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Juncker Wants EU States To Abandon Unanimity, Play Greater International Role

European Commission President Jean-Claude Juncker (file photo)

BRUSSELS -- European Commission President Jean-Claude Juncker has urged EU member states to abandon the requirement of unanimity for decisions on some foreign policy matters, including human rights issues, and play a greater role on the world stage.

Juncker made the call on September 12 in his state-of-the-EU speech to the European Parliament in Strasbourg, saying that EU states should rein in divisions over budgets, immigration, and other issues.

"We must improve our ability to speak with one voice when it comes to our foreign policy," Juncker, who is entering his last year in office, told EU lawmakers.

He said that "whenever Europe speaks as one, we can impose our position on others."

Juncker cited as an example the EU's failure to condemn human rights abuses by China at the United Nation's Human Rights Council, referring to an incident in June when Greece stopped Brussels from voicing concern about Beijing's crackdown on journalists and dissidents.

Although not mentioned during his speech, the written text of his comments published by the commission afterward also stated that "it is not right that one member state was able to hold the renewal of our arms embargo on Belarus to ransom, or that sanctions on Venezuela were delayed for months when unanimity could not be reached."

EU foreign policy is one of the areas where decisions are made by unanimity, but the commission has highlighted three areas where a so-called qualified majority vote (QMV) should be introduced: to respond collectively to attacks on human rights, to apply effective sanctions, and to launch and manage civilian security and defense missions.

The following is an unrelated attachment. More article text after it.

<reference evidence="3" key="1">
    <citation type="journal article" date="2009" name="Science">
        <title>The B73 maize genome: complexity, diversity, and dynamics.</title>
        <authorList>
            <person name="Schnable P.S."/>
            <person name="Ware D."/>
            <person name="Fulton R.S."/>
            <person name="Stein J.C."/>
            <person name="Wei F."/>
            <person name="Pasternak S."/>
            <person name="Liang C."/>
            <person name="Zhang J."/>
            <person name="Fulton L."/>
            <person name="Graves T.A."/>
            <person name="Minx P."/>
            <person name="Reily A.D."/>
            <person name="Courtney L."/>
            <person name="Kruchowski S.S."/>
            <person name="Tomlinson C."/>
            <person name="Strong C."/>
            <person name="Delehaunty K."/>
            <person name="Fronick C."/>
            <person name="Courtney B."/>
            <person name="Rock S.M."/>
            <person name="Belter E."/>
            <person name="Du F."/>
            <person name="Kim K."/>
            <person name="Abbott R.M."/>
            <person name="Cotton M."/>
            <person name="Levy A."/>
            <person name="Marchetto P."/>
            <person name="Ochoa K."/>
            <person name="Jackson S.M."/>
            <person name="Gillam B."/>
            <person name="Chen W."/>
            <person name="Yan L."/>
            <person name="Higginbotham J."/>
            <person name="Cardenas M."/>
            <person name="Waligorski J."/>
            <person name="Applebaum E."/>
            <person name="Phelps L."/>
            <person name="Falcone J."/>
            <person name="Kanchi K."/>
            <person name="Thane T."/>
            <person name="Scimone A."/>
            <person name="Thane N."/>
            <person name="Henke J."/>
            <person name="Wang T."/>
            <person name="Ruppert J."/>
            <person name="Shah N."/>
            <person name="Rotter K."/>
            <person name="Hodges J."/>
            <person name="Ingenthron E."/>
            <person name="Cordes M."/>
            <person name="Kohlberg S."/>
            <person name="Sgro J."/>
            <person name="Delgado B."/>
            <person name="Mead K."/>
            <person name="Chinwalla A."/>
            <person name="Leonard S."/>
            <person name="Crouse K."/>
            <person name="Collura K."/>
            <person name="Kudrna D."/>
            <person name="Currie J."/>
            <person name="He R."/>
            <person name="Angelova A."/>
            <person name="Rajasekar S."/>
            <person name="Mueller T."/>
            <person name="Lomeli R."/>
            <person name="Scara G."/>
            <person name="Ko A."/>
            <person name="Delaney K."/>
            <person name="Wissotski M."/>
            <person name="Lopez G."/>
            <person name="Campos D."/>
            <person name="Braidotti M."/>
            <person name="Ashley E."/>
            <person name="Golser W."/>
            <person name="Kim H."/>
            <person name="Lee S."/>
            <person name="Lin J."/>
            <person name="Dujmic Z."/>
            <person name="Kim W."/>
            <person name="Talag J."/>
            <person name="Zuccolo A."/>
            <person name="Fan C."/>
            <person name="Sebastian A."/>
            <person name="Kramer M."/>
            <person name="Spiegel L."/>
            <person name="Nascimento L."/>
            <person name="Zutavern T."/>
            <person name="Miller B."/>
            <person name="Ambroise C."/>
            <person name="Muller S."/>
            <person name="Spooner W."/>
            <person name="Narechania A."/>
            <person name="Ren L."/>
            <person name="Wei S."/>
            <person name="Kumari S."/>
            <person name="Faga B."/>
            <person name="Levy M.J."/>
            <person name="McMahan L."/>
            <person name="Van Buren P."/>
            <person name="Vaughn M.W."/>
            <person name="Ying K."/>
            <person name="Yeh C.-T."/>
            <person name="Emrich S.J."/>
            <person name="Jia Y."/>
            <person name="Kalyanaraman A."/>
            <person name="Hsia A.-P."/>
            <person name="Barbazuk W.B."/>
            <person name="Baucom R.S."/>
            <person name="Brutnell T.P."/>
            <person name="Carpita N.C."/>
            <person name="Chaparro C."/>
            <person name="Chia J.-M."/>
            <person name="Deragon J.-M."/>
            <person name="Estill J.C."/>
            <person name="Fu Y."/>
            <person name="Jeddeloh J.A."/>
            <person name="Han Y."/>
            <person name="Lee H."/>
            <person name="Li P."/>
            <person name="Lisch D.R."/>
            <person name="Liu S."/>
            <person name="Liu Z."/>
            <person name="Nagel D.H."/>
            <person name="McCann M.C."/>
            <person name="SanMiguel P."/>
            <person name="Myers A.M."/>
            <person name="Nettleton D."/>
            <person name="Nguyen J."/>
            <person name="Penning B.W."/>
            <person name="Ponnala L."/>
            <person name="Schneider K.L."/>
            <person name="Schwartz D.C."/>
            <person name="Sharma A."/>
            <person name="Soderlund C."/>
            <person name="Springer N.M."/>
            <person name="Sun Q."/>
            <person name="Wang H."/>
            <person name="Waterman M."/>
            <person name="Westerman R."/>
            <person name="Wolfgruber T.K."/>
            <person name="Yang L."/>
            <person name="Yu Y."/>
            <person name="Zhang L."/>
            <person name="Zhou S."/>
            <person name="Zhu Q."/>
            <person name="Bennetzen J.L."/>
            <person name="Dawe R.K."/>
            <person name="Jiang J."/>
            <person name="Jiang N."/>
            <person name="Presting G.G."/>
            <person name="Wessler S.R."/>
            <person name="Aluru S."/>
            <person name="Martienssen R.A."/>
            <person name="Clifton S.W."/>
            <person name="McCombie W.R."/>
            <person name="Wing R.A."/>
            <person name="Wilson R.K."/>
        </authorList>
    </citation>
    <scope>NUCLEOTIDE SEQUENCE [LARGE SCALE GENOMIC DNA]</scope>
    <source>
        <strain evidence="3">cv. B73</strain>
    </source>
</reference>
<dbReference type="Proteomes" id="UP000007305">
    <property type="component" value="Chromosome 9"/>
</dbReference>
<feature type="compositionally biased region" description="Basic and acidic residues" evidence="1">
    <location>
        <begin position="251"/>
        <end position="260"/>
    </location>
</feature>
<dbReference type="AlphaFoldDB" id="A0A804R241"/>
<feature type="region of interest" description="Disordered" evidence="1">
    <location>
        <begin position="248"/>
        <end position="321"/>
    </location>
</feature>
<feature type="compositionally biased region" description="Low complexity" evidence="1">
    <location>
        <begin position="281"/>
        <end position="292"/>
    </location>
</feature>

QMV means that a decision is passed if 55 percent of the member states, representing at least 65 percent of the EU population, agree.

The commission hopes that EU leaders will agree to the change at an EU summit in the Romanian city of Sibiu on May 9, 2019, which takes place less than two months after Britain is expected to leave the EU and two weeks ahead of the European Parliamentary elections.

In his September 12 speech, Juncker also called for more solidarity and less last-minute scrambling to address the issue of migrants.

"We cannot continue to squabble [in an effort] to find ad hoc solutions each time a new ship arrives. Temporary solidarity is not good enough," he said. "We need a lot more. We need more solidarity, and solidarity must be lasting and organized."

He also stressed that EU needed legal routes for migration and "skilled migrants."

"The commission is today proposing to further strengthen the European Border and Coast Guard to better protect our external borders with an additional 10,000 European border guards by 2020," he said.

Juncker also said the EU needed more solidarity and a "forthright attitude" on the future inclusion of more countries in the Western Balkans, where Russia, Turkey, and other countries are vying for influence.

"We must find unity when it comes to the Western Balkans -- once and for all," he said. "Should we not, our immediate neighborhood will be shaped by others."

With reporting by dpa, Reuters, and the BBC
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    Rikard Jozwiak

    Rikard Jozwiak is the Europe editor for RFE/RL in Prague, focusing on coverage of the European Union and NATO. He previously worked as RFE/RL’s Brussels correspondent, covering numerous international summits, European elections, and international court rulings. He has reported from most European capitals, as well as Central Asia.